Reading Paul with the Reformers— Part Twenty Two


Ben. It seems very ironic indeed that while various of the members of the NPP spend a lot of energies trying to suggest that by works of the law, Paul’s focus is primarily if not exclusively on ‘the ceremonies’ i.e. circumcision, Sabbath keeping etc. whereas the Reformers say no, the phrase works of the Law is not a criticism of ethnocentric ceremonies, it is a critique of the whole Law which cannot justify. It seems as though these folks are ignorant of the Reformation argument by Calvin and others, or ignore it. What do you make of this?

Stephen. We have two connected issues here: (i) what does the phrase ‘the works of the law’ mean in general, and (ii) what is Paul’s target when he says that justification is not by ‘the works of the law.’ On point (i) there actually is not too much disagreement. The Reformers insist that the phrase refers to the whole law, i.e. to the characteristic Jewish insistence on the swathing of the entirety of life in obedience to divine commandments. However, on point (ii) when they exegete the texts where Paul uses the phrase they always find his target to be works-righteousness. NPP scholars (e.g. James Dunn) are quite capable of noting that the phrase refers to the whole law, but when they exegete the texts where Paul uses the phrase they always find his target to be an ethnocentric emphasis on boundary markers (circumcision, food laws, sabbath observance). I think this ignores the fact that in Paul’s context righteous behavior was synonymous with a nomistic Jewish way of life and sinful behavior with a Gentile way of life. To say that justification does not result from human ethical achievement coheres with and is an inevitable consequence of saying that it does not result from Jewish ethnic identity. I think we have impaled ourselves on a false either/or dilemma in relation to this issue. I think Barclay is on target when he argues that the underlying issue for Paul in relation to ‘the works of the law’ is the incongruity of grace, which discounts all forms of human worthiness (including both ethnic identity and ethical achievement).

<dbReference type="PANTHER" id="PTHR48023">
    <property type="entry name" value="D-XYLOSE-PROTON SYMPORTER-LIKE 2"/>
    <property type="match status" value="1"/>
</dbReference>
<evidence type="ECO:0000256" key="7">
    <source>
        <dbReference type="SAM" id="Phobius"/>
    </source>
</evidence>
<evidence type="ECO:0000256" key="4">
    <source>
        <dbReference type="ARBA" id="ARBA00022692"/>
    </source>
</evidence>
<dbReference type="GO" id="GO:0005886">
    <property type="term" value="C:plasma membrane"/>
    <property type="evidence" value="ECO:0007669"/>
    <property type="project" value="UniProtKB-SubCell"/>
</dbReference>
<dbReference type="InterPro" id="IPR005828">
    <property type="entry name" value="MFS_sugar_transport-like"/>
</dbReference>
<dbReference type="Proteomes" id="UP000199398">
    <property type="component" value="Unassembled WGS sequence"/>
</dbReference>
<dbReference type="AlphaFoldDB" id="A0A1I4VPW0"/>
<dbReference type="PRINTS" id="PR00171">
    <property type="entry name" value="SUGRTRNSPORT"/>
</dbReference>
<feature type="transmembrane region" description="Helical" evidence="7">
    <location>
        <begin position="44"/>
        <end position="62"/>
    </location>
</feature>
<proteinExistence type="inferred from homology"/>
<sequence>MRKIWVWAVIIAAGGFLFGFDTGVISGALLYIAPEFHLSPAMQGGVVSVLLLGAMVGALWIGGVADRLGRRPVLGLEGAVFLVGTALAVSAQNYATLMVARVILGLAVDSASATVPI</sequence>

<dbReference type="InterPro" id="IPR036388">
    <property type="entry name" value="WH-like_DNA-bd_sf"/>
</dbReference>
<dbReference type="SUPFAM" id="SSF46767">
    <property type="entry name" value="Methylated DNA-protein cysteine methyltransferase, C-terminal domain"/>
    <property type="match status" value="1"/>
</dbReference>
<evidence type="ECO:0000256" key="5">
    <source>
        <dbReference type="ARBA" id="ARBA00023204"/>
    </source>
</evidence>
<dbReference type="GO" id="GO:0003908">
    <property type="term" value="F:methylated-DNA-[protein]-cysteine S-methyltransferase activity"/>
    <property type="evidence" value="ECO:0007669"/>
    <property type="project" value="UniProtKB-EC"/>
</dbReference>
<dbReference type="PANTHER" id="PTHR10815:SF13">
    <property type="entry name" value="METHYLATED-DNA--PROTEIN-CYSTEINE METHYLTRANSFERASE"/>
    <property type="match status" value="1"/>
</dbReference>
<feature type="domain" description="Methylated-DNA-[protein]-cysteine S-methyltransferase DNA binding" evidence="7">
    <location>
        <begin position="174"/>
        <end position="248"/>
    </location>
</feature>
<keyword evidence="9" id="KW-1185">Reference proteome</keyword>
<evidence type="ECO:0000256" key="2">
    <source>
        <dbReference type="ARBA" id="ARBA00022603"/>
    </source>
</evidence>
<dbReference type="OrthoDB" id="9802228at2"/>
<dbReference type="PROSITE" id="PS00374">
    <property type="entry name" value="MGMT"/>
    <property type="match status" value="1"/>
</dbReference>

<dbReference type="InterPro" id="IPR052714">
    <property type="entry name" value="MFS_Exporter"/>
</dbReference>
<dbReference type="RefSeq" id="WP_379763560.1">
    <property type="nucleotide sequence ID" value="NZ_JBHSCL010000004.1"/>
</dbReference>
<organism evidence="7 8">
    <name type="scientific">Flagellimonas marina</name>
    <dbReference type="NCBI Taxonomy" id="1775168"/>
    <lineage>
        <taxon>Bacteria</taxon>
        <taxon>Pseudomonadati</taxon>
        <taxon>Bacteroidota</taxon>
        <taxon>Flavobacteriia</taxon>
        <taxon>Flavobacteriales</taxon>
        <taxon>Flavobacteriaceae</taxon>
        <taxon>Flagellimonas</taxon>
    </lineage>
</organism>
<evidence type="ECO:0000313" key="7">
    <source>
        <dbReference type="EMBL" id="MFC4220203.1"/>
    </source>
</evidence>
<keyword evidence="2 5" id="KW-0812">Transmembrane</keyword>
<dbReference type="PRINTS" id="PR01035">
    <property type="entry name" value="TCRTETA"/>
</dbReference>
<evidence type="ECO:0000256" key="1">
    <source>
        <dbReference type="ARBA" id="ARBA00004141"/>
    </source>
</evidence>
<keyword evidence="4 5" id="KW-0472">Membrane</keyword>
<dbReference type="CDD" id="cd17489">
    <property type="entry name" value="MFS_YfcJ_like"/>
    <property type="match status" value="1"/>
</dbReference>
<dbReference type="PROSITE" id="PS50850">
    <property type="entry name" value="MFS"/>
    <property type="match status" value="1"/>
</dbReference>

Das Ende

Thanks to Stephen for a very good and stimulating conversation

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